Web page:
Child
Comparative Study
Exertion
Female
Germany, West
Growth
Humans
Male
Norway
Puberty
Respiratory Function Tests
Abstract
The paper provides reference values with regard to pulmonary ventilation responses o progressively increasing bicycling up to the maximal level during the period of growth spurt. Data are based on longitudinal studies or rural Norwegian and German school children. A cluster sampling technique was used, starting with the total pupil-population at Lom in Norway at an age of 8 years, and annual tests were performed until the age of 15 years. In germany a similar pupil-population was tested from age 12 until age 17 years. Functional growth curves giving means and dispersions for ventilation rates, tidal volume, respiratory frequency, ventilatory equivalent and respiratory gas exchange ratio are constructed. Norwegian and German children's developmental processes with regard to the exercise ventilation variables were compared, and revealed no significant differences.
PubMed ID
7227389 View in PubMed
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Health standards in terms of exercise fitness of school children in urban and rural areas in various European countries.

https://arctichealth.org/en/permalink/ahliterature40542
Source
Ann Clin Res. 1982;14 Suppl 34:33-6
Publication Type
Article
Date
1982
Author
J. Rutenfranz
K L Andersen
V. Seliger
R. Masironi
Source
Ann Clin Res. 1982;14 Suppl 34:33-6
Date
1982
Language
English
Publication Type
Article
Keywords
Aerobiosis
Child
Comparative Study
Europe
Female
Humans
Male
Metabolism
Physical Fitness
Rural Population
Students
Urban Population
Abstract
Health standard in terms of maximal aerobic power has been assessed in representative samples of school children in four European countries, with the object of testing the hypothesis that factors associated with the present days urbanization hamper the developmental process. In Norway and Iceland the exercise fitness of urban living children was stronger than that of children living in scarcely populated areas. In West Germany and Czechoslovakia there appeared a tendency in the same direction though the health standard in some ages was similar for urban and rural living children. The conclusion is consequently clear in as much as no evidence was found that supports the widespread concept that urbanization affects the exercise fitness during growth. On the contrary, urban living seems to enhance the developmental process most likely because the urbanized society stimulates children to vigorous play and sport, thus increasing habitual physical activity. Children living in rural environment become socially isolated, adopt sedentary living habits which subsequently hamper the development of functional characteristics. The maximal aerobic power of the boys and girls in these four European countries was similar when compared on basis on where they are living (urban/rural) except for the Norwegian boys who were considerably superior to the others.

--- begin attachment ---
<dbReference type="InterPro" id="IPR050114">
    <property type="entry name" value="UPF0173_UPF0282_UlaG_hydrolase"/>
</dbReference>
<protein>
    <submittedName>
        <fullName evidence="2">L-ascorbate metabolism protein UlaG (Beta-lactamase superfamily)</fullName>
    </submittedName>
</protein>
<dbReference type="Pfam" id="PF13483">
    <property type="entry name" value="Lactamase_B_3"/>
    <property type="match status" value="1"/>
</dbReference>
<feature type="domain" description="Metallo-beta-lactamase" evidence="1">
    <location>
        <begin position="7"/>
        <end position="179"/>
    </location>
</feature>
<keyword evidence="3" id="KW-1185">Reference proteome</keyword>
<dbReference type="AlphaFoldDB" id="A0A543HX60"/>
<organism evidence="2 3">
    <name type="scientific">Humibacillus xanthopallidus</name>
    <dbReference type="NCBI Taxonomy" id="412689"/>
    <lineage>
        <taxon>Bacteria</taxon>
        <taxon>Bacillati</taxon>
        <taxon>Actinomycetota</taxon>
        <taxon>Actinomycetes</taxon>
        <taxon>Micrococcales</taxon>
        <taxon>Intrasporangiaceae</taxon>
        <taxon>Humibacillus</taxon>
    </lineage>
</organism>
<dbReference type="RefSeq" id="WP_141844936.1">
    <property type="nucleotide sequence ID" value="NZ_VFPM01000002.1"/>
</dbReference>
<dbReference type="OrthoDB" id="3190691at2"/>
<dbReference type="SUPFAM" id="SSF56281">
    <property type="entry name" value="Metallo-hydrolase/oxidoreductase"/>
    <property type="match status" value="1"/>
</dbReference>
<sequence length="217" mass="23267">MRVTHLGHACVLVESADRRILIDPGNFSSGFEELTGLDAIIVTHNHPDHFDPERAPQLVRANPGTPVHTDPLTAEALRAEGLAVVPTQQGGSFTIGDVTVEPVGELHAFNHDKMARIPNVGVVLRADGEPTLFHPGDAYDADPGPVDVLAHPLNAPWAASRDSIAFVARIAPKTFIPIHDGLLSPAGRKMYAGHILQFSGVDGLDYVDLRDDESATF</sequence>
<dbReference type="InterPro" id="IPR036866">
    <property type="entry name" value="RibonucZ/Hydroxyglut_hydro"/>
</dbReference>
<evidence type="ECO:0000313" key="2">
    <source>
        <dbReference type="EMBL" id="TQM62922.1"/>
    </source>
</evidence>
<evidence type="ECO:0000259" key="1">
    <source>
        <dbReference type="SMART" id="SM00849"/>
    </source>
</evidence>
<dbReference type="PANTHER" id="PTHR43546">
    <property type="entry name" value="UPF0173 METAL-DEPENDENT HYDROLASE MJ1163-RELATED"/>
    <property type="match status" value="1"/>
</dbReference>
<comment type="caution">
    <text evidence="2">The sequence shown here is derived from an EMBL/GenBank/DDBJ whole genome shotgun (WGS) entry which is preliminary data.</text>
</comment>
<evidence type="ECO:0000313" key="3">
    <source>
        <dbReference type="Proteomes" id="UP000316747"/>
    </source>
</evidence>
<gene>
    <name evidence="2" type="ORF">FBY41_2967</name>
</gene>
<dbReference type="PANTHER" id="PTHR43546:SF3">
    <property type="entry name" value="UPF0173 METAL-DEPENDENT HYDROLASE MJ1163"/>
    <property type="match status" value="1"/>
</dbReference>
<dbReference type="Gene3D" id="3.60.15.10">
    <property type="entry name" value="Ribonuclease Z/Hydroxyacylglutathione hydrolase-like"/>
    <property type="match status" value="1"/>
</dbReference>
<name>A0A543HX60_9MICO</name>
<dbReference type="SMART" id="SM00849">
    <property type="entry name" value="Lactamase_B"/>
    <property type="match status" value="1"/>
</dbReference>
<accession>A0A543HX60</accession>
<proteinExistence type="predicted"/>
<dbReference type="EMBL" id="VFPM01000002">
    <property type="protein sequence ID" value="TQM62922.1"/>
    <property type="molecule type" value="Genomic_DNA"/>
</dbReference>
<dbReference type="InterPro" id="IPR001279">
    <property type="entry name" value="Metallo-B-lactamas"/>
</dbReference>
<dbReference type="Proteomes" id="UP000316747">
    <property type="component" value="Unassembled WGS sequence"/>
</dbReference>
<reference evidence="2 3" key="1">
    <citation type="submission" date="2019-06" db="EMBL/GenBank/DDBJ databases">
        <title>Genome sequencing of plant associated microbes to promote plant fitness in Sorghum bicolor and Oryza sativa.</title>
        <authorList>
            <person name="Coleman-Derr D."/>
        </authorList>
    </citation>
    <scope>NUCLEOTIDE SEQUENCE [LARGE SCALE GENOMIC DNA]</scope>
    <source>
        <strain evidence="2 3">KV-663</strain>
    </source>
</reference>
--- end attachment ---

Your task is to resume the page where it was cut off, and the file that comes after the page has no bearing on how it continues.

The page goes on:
PubMed ID
7149629 View in PubMed
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Maximum aerobic power and body composition during the puberty growth period: similarities and differences between children of two European countries.

https://arctichealth.org/en/permalink/ahliterature40740
Source
Eur J Pediatr. 1981 May;136(2):123-33
Publication Type
Article
Date
May-1981
Author
J. Rutenfranz
K L Andersen
V. Seliger
F. Klimmer
I. Berndt
M. Ruppel
Source
Eur J Pediatr. 1981 May;136(2):123-33
Date
May-1981
Language
English
Publication Type
Article
Keywords
Adolescent
Age Factors
Body Composition
Child
Comparative Study
Female
Germany, West
Growth
Humans
Male
Norway
Oxygen consumption
Physical Fitness
Puberty
Sex Factors
Abstract
This report gives results of a longitudinal study of two cohorts of school children in Norway and West-Germany. The rate of growth in body size and composition is identical for the two samples, but different for the two sexes, and follows closely the trend of growth which has been found for North-Europeans in general. Despite of this similarity in growth of anatomical variables the Norwegian children appeared to be superior in their maximum aerobic power at all comparable ages and in both sexes. The differences between means in maximal oxygen uptake varies somewhat with age and sex and are in the range of 5-10%. It is suggested that the mean differences between Norwegian and German children in their exercise and cardio-vascular fitness are brought about by a more physically active behavioural pattern of living in Norway.
PubMed ID
7227388 View in PubMed
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Physical performance capacity of children in Norway. III. Respiratory responses to graded exercise loadings--population parameters in a rural community.

https://arctichealth.org/en/permalink/ahliterature43164
Source
Eur J Appl Physiol Occup Physiol. 1974;33(4):265-74
Publication Type
Article
Date
1974

17 records – page 1 of 2.